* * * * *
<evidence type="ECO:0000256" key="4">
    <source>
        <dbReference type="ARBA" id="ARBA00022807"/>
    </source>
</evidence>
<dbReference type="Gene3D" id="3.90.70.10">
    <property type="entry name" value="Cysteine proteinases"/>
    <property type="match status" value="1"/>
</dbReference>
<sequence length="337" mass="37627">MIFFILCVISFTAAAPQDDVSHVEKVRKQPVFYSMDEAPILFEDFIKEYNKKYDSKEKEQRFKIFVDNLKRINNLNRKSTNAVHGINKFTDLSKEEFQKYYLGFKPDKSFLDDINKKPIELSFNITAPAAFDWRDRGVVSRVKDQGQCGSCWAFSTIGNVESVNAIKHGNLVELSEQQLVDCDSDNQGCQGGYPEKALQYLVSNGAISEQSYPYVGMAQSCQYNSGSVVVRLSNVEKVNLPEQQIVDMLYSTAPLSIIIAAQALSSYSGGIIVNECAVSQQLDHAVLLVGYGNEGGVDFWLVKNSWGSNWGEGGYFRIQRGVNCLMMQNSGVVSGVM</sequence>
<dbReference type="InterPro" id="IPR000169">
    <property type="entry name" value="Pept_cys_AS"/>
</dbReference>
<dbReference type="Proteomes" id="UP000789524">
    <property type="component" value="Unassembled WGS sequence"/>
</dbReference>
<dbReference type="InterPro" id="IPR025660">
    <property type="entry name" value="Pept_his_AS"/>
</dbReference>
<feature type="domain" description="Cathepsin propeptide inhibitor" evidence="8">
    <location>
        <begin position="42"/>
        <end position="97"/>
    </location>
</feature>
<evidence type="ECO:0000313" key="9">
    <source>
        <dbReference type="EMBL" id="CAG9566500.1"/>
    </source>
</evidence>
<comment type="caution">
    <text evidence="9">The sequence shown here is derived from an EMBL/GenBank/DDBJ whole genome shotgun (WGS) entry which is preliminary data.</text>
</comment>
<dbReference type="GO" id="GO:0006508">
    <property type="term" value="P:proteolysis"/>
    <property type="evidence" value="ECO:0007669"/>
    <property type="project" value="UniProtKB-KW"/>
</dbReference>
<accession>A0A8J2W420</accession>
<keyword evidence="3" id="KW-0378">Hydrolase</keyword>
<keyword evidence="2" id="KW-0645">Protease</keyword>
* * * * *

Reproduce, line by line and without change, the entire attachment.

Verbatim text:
<evidence type="ECO:0000256" key="4">
    <source>
        <dbReference type="ARBA" id="ARBA00022807"/>
    </source>
</evidence>
<dbReference type="Gene3D" id="3.90.70.10">
    <property type="entry name" value="Cysteine proteinases"/>
    <property type="match status" value="1"/>
</dbReference>
<sequence length="337" mass="37627">MIFFILCVISFTAAAPQDDVSHVEKVRKQPVFYSMDEAPILFEDFIKEYNKKYDSKEKEQRFKIFVDNLKRINNLNRKSTNAVHGINKFTDLSKEEFQKYYLGFKPDKSFLDDINKKPIELSFNITAPAAFDWRDRGVVSRVKDQGQCGSCWAFSTIGNVESVNAIKHGNLVELSEQQLVDCDSDNQGCQGGYPEKALQYLVSNGAISEQSYPYVGMAQSCQYNSGSVVVRLSNVEKVNLPEQQIVDMLYSTAPLSIIIAAQALSSYSGGIIVNECAVSQQLDHAVLLVGYGNEGGVDFWLVKNSWGSNWGEGGYFRIQRGVNCLMMQNSGVVSGVM</sequence>
<dbReference type="InterPro" id="IPR000169">
    <property type="entry name" value="Pept_cys_AS"/>
</dbReference>
<dbReference type="Proteomes" id="UP000789524">
    <property type="component" value="Unassembled WGS sequence"/>
</dbReference>
<dbReference type="InterPro" id="IPR025660">
    <property type="entry name" value="Pept_his_AS"/>
</dbReference>
<feature type="domain" description="Cathepsin propeptide inhibitor" evidence="8">
    <location>
        <begin position="42"/>
        <end position="97"/>
    </location>
</feature>
<evidence type="ECO:0000313" key="9">
    <source>
        <dbReference type="EMBL" id="CAG9566500.1"/>
    </source>
</evidence>
<comment type="caution">
    <text evidence="9">The sequence shown here is derived from an EMBL/GenBank/DDBJ whole genome shotgun (WGS) entry which is preliminary data.</text>
</comment>
<dbReference type="GO" id="GO:0006508">
    <property type="term" value="P:proteolysis"/>
    <property type="evidence" value="ECO:0007669"/>
    <property type="project" value="UniProtKB-KW"/>
</dbReference>
<accession>A0A8J2W420</accession>
<keyword evidence="3" id="KW-0378">Hydrolase</keyword>
<keyword evidence="2" id="KW-0645">Protease</keyword>